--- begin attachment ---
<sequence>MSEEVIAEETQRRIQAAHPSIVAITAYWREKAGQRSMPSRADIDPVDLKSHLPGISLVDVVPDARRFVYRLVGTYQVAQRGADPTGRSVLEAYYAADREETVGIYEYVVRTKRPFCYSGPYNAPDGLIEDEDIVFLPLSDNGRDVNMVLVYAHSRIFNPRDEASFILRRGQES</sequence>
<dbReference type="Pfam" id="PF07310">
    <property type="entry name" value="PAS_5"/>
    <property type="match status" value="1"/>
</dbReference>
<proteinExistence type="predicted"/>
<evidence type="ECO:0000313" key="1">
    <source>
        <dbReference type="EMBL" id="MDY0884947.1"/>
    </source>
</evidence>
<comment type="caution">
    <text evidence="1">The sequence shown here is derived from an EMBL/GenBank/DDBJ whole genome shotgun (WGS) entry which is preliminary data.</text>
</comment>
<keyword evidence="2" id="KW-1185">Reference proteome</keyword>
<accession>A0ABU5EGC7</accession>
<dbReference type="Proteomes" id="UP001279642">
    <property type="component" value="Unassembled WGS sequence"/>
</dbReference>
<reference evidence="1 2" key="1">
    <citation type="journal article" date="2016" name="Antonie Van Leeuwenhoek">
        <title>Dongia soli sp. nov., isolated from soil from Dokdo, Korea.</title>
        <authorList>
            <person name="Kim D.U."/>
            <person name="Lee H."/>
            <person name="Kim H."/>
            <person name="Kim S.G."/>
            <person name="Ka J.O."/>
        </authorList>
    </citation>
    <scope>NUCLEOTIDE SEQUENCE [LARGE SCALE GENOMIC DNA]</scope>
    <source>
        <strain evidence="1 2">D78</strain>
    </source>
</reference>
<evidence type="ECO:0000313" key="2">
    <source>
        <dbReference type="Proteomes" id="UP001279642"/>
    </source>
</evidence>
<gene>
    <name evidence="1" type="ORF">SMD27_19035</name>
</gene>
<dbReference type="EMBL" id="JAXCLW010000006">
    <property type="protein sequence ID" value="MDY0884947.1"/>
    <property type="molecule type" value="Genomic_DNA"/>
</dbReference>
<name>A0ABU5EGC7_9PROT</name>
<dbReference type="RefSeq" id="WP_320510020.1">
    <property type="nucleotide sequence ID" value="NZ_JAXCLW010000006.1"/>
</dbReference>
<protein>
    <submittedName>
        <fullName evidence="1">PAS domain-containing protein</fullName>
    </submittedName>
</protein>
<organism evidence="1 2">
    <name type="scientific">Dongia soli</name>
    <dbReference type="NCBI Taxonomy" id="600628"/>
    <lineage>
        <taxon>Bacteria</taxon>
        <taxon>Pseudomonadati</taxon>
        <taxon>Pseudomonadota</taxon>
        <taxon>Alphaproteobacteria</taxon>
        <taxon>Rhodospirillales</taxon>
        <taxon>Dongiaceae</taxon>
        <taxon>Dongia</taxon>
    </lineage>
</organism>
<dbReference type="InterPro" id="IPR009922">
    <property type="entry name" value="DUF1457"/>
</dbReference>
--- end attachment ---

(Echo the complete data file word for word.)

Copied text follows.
<sequence>MSEEVIAEETQRRIQAAHPSIVAITAYWREKAGQRSMPSRADIDPVDLKSHLPGISLVDVVPDARRFVYRLVGTYQVAQRGADPTGRSVLEAYYAADREETVGIYEYVVRTKRPFCYSGPYNAPDGLIEDEDIVFLPLSDNGRDVNMVLVYAHSRIFNPRDEASFILRRGQES</sequence>
<dbReference type="Pfam" id="PF07310">
    <property type="entry name" value="PAS_5"/>
    <property type="match status" value="1"/>
</dbReference>
<proteinExistence type="predicted"/>
<evidence type="ECO:0000313" key="1">
    <source>
        <dbReference type="EMBL" id="MDY0884947.1"/>
    </source>
</evidence>
<comment type="caution">
    <text evidence="1">The sequence shown here is derived from an EMBL/GenBank/DDBJ whole genome shotgun (WGS) entry which is preliminary data.</text>
</comment>
<keyword evidence="2" id="KW-1185">Reference proteome</keyword>
<accession>A0ABU5EGC7</accession>
<dbReference type="Proteomes" id="UP001279642">
    <property type="component" value="Unassembled WGS sequence"/>
</dbReference>
<reference evidence="1 2" key="1">
    <citation type="journal article" date="2016" name="Antonie Van Leeuwenhoek">
        <title>Dongia soli sp. nov., isolated from soil from Dokdo, Korea.</title>
        <authorList>
            <person name="Kim D.U."/>
            <person name="Lee H."/>
            <person name="Kim H."/>
            <person name="Kim S.G."/>
            <person name="Ka J.O."/>
        </authorList>
    </citation>
    <scope>NUCLEOTIDE SEQUENCE [LARGE SCALE GENOMIC DNA]</scope>
    <source>
        <strain evidence="1 2">D78</strain>
    </source>
</reference>
<evidence type="ECO:0000313" key="2">
    <source>
        <dbReference type="Proteomes" id="UP001279642"/>
    </source>
</evidence>
<gene>
    <name evidence="1" type="ORF">SMD27_19035</name>
</gene>
<dbReference type="EMBL" id="JAXCLW010000006">
    <property type="protein sequence ID" value="MDY0884947.1"/>
    <property type="molecule type" value="Genomic_DNA"/>
</dbReference>
<name>A0ABU5EGC7_9PROT</name>
<dbReference type="RefSeq" id="WP_320510020.1">
    <property type="nucleotide sequence ID" value="NZ_JAXCLW010000006.1"/>
</dbReference>
<protein>
    <submittedName>
        <fullName evidence="1">PAS domain-containing protein</fullName>
    </submittedName>
</protein>
<organism evidence="1 2">
    <name type="scientific">Dongia soli</name>
    <dbReference type="NCBI Taxonomy" id="600628"/>
    <lineage>
        <taxon>Bacteria</taxon>
        <taxon>Pseudomonadati</taxon>
        <taxon>Pseudomonadota</taxon>
        <taxon>Alphaproteobacteria</taxon>
        <taxon>Rhodospirillales</taxon>
        <taxon>Dongiaceae</taxon>
        <taxon>Dongia</taxon>
    </lineage>
</organism>
<dbReference type="InterPro" id="IPR009922">
    <property type="entry name" value="DUF1457"/>
</dbReference>